The Last Moon
Act Unique in six scenes in Sardinian Language
By Ignazio Salvatore Basile
Translaction in to English by the same author
Itzocar Tribe’s Chief of Nure- Brother to dead king Gonario
Irìsa His Wife
Damasu Son to Itzocar and Irìsa
Gula Daughter to Itzocar and Irìsa
Alàshia Sister to Gonario
Aristea Daughter to king Gonario’s sister , Alàshia
Nakigia Gonario ‘s Widow and sister –in-law to Itzocar
Rumisu Nakigia’s Son –Throne’s pretender
Bithia Nakigia’s Sister - Priestess of Nure
Iolao Bithia’s Son
Anù High Priest at Nure
Elki Anù’s Son and Soldier’s Chief
Soldiers and People
King Gonario His Phantom
On the tribe of Nure reigns Itzocar, who rose in command twenty years before, when his brother Gonario, suddenly died.
In so doing Itzocar has however willfully ignored the rules regarding the succession imposed by ancient tradition , who foresaw the Regency of Gonario’s widow, Nakigia, at least until the grown age of his son Rumisu, still a child at the time of death of the king Gonario.
Trying to legitimize and strengthen the usurped power Itzocar and authoritative Anù, Member of the Council of elders of Nure, combine a double marriage: Damasu, designed by his father Itzocar to succeed him on the throne, will marry Aristea (who is daughter to deceased King's sister, Alàshia), while Elki, son of Anù will marry Gula (daughter of Itzocar).
But Nakigia, widow to Gonario, who is contrary to weddings, invited to depose the gifts on behalf of Anù, invites the nobles, priests and the people waiting for the awakening of Bithia Priestess ( mother of Iolaus), who has been doing the rite of incubation, waiting for a forseen dream, to refuse the wedding at least until Bithia’s reveil.
Rumisu, son to deceased King Gonario and to Nakigia , aims to remove Uncle Itzocar in the command , feeling empowered.
While Nakigia exposes his call to wait, Bithia awakens and describes his dream of doom: a Sun swallowed by the Moon(Song of Bitia).
Immediately after bursts on the scene Rumisu accusing Uncle Itzocar to have usurped the command (song of Rumisu).
At the end of Rumisu’s song, Damasu enters in defense of his father Itzocar.
The two men fight hand-to-hand.
The winner will be Rumisu. The loser Damasu abandons the village.
Rumisu, ripped the stick and the mantle from his uncle Itzocar, that will follow with his wife Irìsa the defeated son, sits on the throne and invites Aristea to join him at his side.
But Iolaus and Aristea announce their love. And while the people and the guards, let the two lovers pass by, sadly Rumisu will leave the scene defeated by his own lust for power.
The ghost of King Gonario appears to underline the right rules with the song of Akinta Kamar.
When Gonario goes out of scene, all the people will dance, celebrating the Last Moon, before the sun takes over the power for ever.
(the scene opens to the central square of the nuragic village of Nure. In the background, a sacred well of nuragic period and in the distance the towers of the village; the half moon shines in the blue sky; a mixed group are dancing a nuragic appropriate dance of good luck wishing at the double promise of marriage between Damasu and Aristea and between Elki and Gula.
The choir will be singing the following air)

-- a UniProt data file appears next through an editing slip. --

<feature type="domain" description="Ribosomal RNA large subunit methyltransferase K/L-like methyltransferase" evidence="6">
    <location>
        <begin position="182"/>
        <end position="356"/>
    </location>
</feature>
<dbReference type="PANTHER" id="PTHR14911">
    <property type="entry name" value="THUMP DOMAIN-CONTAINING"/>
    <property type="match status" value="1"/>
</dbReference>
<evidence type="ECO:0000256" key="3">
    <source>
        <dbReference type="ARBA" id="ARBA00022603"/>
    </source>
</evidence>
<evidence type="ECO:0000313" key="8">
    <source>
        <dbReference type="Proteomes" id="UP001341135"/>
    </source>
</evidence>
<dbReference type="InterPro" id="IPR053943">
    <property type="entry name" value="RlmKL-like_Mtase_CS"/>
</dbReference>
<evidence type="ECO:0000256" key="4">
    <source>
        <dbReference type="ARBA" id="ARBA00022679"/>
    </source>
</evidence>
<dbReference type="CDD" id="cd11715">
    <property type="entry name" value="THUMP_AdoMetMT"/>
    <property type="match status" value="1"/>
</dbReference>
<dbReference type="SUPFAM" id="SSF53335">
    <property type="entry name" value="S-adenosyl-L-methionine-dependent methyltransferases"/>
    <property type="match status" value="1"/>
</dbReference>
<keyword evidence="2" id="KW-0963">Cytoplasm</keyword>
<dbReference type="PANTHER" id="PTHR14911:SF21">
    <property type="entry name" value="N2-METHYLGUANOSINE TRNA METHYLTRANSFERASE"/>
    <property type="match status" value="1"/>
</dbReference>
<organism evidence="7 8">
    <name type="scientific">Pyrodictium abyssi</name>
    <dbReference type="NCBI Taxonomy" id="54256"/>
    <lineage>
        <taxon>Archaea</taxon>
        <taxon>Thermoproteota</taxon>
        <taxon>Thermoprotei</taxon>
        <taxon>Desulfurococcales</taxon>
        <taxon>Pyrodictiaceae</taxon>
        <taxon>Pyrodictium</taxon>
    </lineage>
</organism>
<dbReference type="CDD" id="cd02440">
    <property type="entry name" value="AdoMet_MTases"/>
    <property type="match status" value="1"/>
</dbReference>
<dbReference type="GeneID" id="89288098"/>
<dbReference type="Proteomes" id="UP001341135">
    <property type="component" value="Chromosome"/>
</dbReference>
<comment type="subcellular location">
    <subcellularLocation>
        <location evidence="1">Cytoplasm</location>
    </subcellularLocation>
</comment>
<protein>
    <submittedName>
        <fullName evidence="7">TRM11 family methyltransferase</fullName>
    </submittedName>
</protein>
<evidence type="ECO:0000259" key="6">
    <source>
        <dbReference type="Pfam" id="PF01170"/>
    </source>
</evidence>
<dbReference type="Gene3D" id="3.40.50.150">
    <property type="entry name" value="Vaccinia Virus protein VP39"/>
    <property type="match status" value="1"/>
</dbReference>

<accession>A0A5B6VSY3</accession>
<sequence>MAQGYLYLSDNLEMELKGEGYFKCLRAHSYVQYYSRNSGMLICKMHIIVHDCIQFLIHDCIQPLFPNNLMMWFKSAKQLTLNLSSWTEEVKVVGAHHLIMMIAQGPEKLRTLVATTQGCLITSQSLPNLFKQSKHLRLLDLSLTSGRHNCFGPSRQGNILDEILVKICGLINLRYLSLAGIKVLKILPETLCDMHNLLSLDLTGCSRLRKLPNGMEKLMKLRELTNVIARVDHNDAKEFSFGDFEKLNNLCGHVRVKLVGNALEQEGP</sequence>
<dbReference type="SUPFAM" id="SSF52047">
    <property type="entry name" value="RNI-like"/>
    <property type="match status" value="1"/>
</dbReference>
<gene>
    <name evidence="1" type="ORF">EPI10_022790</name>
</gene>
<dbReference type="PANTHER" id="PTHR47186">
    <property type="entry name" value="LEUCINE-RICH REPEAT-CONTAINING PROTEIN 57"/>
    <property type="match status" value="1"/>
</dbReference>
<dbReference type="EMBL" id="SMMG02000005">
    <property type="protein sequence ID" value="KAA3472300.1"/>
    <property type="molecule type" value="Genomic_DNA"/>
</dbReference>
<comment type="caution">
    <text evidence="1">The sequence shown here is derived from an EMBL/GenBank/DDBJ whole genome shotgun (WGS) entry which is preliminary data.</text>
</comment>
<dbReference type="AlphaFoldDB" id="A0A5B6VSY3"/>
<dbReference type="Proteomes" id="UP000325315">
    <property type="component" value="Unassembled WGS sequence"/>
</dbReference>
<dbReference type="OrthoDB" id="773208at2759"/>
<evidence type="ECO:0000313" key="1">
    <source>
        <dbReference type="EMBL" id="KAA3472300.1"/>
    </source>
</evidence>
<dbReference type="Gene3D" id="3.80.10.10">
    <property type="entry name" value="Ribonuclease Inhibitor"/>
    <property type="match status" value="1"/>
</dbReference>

Come on, bright and pregnant
Come to the aiming water
Come on, come on, lights from the sky
Itzocar (standing up and beating the sheep’s stick for thrice, calling for silence)
- People of Shardana! Listen to me! I, Itzocar, King of Nure, today I promise by the present announcement the wedding of my son Damasu with the nice princess Aristea ((Aristea, will cover her face with the veil; later on this sign, soon interpreted as shyness, will be revealed a gesture of refusing !)
And when the Moon is sank in the sacred well, nobody will be able to deny this promise I’m doing in front of you; I call everybody as witnesses as I confirm the promise with the gifts that my wife Irìsa will pose hereafter in the well;
Irìsa (she stands solemnly up and goes to put the presents by the sacred well; then one ancill will give her a veil whom with she will tie one the couples)
- You will be tied together for all your life, in luckiness and sadness! For ever and ever!
Anù (leaving the priest’s assembly will repeat the same Itzocar’s words, inviting Nakigia, being him a widower, to deal the bribes)
- And I, Anù, Mayor between the Mayors of Nure, announcing and pronouncing the weddings of my son Elki with the beloved king’s Itzocar daughter , the nice Gula(he will stare at Gula who according to tradition will hide her own face with the veil) and because I’m a widower it’s up to the first Priestess Nakigia to present the gifts in front of the people!
Nakigia ( she will solemnly occupy the center stage, which will be promptly released, but without taking any the gifts of Anù and leaving drop off the veil brought to her for tieing the other couple ).
- Is not that the way we used to present our weddings in the sacred well of Garlo in this country! Not even for the ancient habits and not really while our priestess Bithia is still consulting our Gods! (everybody will turn towards the sacred tub of prediction where Bithia is staying, while the heads and the priests shall lift buzz of discontent and protests; but the protest stops while leaping from the sacred cavern from which Bithia, cataplexy, comes, sustained by the vestals to occupy the center stage and begins to sing)